Magpies and other birds in the Netherlands and elsewhere have begun tearing up anti-bird spike strips typically used to stop pigeons sitting on buildings before adding them to their nests.
‘It’s the ultimate revenge story,’ says Leiden-based biologist Auke-Florian Hiemstra, who has been researching the phenomenon.
Hiemstra, who currently works at Leiden’s Naturalis Biodiversity Center, recently teamed up with researchers at the Natural History Museum in Rotterdam to conduct a study into these unusual nests.
The research began when he was contacted by a patient at a Antwerp hospital in 2021 who said there was an extraordinary magpie nest outside the window of his room.
Hiemstra inspected the nest and discovered it was defended by anti-bird strips containing around 1,500 sharp metal spikes.
“Magpies always look for spiky material for their nests,” he told Dutch News. “Normally, they look for spiky branches or other natural materials. In the cities, there isn’t much spiky vegetation, but there’s a great alternative and it’s these bird spikes.”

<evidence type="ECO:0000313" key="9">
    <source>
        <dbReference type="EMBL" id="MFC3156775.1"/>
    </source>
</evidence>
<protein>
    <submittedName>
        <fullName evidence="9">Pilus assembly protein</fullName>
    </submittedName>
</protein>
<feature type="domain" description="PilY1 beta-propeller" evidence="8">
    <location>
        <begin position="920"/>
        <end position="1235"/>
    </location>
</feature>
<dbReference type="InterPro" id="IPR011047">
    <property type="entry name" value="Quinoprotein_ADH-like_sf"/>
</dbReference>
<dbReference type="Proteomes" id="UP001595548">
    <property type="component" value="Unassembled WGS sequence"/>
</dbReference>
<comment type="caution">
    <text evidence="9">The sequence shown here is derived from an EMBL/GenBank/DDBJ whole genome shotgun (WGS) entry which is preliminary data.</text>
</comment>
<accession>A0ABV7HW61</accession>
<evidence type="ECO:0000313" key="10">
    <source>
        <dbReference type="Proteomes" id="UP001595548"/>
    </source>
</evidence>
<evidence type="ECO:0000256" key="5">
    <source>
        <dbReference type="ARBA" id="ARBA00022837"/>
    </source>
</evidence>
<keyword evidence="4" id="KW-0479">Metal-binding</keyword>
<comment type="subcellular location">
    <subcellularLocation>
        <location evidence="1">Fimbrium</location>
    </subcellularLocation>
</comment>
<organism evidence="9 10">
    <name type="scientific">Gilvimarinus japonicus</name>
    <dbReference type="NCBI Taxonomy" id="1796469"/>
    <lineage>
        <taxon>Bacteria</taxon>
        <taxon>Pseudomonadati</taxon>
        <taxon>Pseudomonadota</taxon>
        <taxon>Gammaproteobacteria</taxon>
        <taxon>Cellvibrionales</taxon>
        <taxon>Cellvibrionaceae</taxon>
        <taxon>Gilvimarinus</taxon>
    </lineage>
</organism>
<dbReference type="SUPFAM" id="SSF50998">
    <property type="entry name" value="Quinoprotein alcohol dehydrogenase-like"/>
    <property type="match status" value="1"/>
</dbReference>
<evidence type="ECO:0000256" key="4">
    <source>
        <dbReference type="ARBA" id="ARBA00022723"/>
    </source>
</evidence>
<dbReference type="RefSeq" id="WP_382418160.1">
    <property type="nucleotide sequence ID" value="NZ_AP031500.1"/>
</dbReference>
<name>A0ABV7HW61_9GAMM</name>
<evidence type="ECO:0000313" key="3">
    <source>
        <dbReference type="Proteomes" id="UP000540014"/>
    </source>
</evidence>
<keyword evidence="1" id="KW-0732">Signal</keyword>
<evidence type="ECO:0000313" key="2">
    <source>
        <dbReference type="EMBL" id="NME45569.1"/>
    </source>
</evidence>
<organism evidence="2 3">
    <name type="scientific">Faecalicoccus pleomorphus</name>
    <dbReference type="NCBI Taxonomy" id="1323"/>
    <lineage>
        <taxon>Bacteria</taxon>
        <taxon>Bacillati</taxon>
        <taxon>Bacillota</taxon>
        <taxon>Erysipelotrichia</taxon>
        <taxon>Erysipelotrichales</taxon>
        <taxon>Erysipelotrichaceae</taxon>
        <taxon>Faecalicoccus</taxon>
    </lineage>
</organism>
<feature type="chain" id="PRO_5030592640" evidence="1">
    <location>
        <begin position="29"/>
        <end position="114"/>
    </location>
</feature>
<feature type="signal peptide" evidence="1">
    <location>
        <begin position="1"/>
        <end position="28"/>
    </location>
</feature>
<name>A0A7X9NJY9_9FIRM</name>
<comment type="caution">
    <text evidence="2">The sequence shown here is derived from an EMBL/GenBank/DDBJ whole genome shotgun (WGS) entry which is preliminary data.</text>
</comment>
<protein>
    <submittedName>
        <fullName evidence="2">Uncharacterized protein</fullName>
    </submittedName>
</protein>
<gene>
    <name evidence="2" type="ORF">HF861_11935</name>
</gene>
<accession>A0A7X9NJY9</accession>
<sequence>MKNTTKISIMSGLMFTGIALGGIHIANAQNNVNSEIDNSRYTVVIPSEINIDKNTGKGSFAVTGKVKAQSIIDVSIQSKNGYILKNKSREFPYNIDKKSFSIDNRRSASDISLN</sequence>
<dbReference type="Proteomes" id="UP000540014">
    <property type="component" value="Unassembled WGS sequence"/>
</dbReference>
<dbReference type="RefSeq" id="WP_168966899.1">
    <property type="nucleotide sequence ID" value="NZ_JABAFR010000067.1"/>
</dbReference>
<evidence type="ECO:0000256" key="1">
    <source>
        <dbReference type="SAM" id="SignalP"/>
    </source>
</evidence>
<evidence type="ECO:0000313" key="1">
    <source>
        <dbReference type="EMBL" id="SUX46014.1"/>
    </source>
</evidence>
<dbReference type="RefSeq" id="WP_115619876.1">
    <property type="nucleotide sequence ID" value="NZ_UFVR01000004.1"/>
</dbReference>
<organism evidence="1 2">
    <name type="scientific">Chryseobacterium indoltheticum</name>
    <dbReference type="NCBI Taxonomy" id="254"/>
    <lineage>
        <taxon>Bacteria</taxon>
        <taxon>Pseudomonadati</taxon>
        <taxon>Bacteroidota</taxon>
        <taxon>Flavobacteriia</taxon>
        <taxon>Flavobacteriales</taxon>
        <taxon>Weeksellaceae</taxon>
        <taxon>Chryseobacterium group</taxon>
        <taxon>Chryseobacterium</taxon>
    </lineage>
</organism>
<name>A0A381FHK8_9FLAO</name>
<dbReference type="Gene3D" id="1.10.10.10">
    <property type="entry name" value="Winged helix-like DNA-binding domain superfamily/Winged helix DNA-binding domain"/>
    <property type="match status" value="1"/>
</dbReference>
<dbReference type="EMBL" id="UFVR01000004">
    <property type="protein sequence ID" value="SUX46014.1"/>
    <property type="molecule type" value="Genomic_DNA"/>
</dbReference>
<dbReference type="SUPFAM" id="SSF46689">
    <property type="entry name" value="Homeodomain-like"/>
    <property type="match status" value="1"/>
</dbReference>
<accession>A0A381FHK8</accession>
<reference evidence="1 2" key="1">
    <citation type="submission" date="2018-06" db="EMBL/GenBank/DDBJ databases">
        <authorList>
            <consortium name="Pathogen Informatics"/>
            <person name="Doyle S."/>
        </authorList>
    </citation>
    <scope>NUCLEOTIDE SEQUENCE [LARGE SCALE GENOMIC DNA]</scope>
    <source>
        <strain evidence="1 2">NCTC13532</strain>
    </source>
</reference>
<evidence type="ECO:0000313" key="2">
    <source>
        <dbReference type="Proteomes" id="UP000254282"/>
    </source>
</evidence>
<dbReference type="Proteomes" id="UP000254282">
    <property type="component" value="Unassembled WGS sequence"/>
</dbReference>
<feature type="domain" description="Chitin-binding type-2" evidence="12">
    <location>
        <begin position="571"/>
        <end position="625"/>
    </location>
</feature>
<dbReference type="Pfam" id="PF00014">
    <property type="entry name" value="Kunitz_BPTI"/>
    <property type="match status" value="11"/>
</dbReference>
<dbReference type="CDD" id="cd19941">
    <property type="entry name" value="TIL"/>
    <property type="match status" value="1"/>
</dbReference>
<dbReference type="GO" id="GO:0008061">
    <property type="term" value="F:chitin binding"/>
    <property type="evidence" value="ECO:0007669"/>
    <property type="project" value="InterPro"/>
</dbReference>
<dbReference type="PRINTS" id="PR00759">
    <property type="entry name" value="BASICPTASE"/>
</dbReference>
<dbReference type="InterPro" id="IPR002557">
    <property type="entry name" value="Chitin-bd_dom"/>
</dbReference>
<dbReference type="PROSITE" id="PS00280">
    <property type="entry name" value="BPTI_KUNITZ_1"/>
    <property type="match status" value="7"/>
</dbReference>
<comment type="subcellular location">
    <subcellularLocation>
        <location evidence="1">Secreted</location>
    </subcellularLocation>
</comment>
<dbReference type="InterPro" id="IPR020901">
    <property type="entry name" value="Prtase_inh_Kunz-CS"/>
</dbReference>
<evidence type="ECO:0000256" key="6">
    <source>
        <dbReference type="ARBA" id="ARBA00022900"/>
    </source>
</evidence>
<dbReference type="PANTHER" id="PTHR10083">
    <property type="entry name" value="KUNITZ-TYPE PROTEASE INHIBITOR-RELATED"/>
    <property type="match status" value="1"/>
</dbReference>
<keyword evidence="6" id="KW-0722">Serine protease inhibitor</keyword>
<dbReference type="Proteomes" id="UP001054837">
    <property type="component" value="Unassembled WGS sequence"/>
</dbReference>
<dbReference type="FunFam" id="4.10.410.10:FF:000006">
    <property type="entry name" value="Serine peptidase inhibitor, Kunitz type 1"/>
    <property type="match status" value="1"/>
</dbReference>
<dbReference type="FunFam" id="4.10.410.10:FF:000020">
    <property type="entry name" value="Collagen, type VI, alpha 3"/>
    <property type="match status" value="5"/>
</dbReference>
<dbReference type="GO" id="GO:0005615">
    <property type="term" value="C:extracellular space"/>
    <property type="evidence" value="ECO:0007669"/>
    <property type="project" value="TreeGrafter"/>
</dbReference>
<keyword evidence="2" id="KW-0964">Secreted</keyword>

Hiemstra had to wait until after breeding season the following October to remove the nest before later adding it to the permanent collection at Naturalis. It can now be viewed by visitors in the museum’s Life Science section.
But that nest inspired Hiemstra and his colleagues to go in search of similar ones. They were able to identify others in Glasgow, Enschede, and in a tree near Rotterdam’s Centraal built by crows.
Birds beyond Europe have also been using spiky materials in their nests in recent years. The Kansas Barbed Wire Museum has one made out of barbed wire and Melbourne’s indomitable ‘Parkdale Pigeon’ made headlines several years ago when it figured out how to use the spikes to secure its nest. One magpie even resorted to nabbing knitting needles.
“Imagine a magpie searching for something spiky and then finding knitting needles just laying around,” Hiemstra said. “For them, that’s like hitting the jackpot.”
The sharp materials help the birds protect their nests, but they’re also smart enough to keep them on the exterior.
“The nests look very harsh from the outside, but in the middle, it’s how you would imagine a nest with soft material,” Hiemstra said. ”The eggs and the young ones are in a very comfy bed of soft materials like leaves and other stuff. They’re not sitting on the needles. That would be a frightening situation!”
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